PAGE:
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Muslims observe fasting in month-long Ramadan

Today, more than six million Muslims, largely in Mindanao and some parts of Luzon including the metropolis, mark the month-long Ramadan, one of five pillars of Islam in this predominantly Christian country of 110 million people.

Muslims observe fasting in month-long Ramadan
HOLY MONTH STARTS. Filipino Muslims mark the end of Ramadan outside the Pink Mosque in this file photo. Officials said Ramadan would remain a challenge this year with the country still under the COVID-19 pandemic, with large public gatherings celebrating the holy month barred.
In Cotabato City, Ramadan was officially declared by the Bangsamoro Grand Mufti after ground lunar observers from different parts of the country failed to establish a crescent moon has risen Sunday.

The National Commission on the Muslim Filipinos (NCMF) also announced a Tuesday start of the 30-day, dawn-to-dusk fasting followers of Islam whose number has grown to about 1.5 billion the world over.

“By virtue of the mandates vested in me as the Mufti of the Bangsamoro, I hereby declare that the start of day of fasting in the Blessed Month of Ramadan shall be on Tuesday, Insha-Allah (God-Willing),” Bangsamoro Grand Mufti Abubakar Abu Huraira Udasan said over live broadcast and podcast Sunday night.

Charter 2 Verse 128 of the Qur’an, the Holy Book of the Muslims states: “O ye who believe: Fasting is prescribed unto you as it was prescribed unto those before you, so that you may learn self-restraint which will be of great benefit unto you.”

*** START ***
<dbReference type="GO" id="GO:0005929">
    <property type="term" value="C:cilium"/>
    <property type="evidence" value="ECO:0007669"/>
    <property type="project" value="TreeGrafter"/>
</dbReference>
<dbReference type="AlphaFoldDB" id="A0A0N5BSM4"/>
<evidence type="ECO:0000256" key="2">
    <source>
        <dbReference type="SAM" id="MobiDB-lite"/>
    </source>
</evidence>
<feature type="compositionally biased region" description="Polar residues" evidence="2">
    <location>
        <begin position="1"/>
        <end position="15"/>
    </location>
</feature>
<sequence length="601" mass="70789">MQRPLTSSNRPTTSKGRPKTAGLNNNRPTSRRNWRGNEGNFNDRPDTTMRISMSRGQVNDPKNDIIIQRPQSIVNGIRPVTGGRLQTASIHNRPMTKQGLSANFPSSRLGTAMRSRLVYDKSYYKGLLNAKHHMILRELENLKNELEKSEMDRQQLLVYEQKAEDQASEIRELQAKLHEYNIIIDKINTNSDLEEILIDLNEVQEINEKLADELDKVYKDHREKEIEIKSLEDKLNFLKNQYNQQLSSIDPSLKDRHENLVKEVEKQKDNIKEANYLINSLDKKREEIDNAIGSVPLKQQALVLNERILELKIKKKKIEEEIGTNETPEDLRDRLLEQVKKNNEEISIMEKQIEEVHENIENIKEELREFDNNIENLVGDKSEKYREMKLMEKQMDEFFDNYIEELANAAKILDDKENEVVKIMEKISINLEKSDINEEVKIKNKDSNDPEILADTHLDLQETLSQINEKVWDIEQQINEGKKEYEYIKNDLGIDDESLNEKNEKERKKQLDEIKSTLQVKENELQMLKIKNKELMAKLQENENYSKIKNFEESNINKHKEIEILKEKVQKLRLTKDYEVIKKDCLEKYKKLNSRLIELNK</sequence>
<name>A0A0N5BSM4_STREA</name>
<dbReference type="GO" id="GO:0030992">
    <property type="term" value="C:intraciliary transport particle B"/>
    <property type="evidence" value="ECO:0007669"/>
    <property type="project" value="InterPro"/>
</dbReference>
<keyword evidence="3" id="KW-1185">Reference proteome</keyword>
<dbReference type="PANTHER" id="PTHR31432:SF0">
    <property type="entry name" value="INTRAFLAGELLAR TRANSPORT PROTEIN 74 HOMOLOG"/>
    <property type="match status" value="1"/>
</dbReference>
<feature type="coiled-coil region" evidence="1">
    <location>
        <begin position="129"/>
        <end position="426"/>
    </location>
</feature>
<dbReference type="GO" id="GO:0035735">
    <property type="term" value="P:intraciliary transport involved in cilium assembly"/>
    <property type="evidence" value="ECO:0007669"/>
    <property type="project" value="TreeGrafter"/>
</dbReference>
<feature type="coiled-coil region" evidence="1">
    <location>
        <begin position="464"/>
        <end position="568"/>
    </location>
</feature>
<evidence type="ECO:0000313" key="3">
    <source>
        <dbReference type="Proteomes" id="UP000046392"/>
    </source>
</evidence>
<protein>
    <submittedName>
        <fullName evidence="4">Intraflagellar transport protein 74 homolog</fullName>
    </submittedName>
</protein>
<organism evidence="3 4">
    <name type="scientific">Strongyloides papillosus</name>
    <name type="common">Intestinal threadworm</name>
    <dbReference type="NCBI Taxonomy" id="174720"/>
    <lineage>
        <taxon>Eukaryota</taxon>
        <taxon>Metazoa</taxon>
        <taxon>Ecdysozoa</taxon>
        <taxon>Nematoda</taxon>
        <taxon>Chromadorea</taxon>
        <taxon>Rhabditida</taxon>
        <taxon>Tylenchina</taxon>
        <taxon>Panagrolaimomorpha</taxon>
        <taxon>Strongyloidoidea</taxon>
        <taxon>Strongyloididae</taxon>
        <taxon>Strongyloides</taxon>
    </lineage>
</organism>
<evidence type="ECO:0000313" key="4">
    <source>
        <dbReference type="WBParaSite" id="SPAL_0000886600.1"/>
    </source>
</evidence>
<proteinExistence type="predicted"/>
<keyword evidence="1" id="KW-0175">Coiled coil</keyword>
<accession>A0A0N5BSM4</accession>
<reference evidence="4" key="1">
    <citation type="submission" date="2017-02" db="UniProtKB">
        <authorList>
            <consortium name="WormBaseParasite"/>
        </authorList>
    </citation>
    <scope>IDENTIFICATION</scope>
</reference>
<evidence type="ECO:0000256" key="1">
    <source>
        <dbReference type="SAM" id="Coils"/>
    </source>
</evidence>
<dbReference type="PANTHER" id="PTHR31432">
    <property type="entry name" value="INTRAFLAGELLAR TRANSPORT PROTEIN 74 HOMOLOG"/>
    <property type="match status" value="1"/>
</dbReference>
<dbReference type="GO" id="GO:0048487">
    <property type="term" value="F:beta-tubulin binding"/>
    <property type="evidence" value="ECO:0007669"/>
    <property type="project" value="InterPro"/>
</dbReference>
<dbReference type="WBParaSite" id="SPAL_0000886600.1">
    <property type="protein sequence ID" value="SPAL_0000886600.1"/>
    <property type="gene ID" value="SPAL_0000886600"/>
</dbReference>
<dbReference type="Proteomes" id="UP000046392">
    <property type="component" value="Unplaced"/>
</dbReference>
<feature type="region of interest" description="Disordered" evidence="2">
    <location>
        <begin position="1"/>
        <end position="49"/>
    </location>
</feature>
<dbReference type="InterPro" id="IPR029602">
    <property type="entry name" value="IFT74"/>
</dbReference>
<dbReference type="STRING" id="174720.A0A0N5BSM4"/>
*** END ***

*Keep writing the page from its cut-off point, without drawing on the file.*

Many Muslims prefer to be with their families during the fasting season to share blessings and break the fast together at dusk.

They rise for an early meal from 2:30 to 3:30 a.m. and abstain from foods and drinks intake before 4 a.m. up to dusk—or within about 14 hours daily.

Exempted are the elderly, pregnant women, children below age of puberty, lactating mothers, and women under menstrual period.

Travellers also have option not fast.

Biblical characters were also reported to have fasted, including Jesus Christ who has fasted for forty days and forty nights.

Fasting is also mentioned in the Books of the Old Testament and of the New Testament Exodus 34:28; Psalm 69:10; Psalm 35:13-14; Daniel 10:3; II Samuel 1:12; Joel 2:12; Acts 13:2 Acts 14:23; Esther 4:16; Luke 2:37; Luke 18:12.

Muslim lunar months last between 29 and 30 days and this largely depends on the sighting of the new full moon usually on the 29th day of each month. If a new moon is not visible, the month automatically lasts for 30 days.

The current year in the Islamic Hijri lunar calendar is 1442. Each year, Ramadan starts roughly 10 days earlier because the lunar year is shorter than the solar year. In 2020, Ramadan began on April 23.

Officials said Ramadan would remain a challenge this year with the country still under pandemic, which means precautions against the coronavirus would mean large public gatherings celebrating Ramadan will be off the menu.

For millions around the world, the breaking of the fast is a communal event which this year will be limited to the closest of family relations.

Muslim officials have said worshippers are advised to take necessary precautions, particularly given that stores will be crowded by shoppers buying ingredients for the end of fast meal between the end of work hours and sunset.

During Ramadan, Muslims take part in fasting and abstain from drinking, smoking, and having sex from dawn to dusk.

They only break the fast with an early meal known as Suhur, and an evening meal called Iftar.

Since Ramadan is considered the most sacred month of the year for Muslims, they also reflect, pray, and improve their relationships with others during this time, officials said.

Topics: Ramadan , Muslims , Bangsamoro Grand Mufti , National Commission on the Muslim Filipinos
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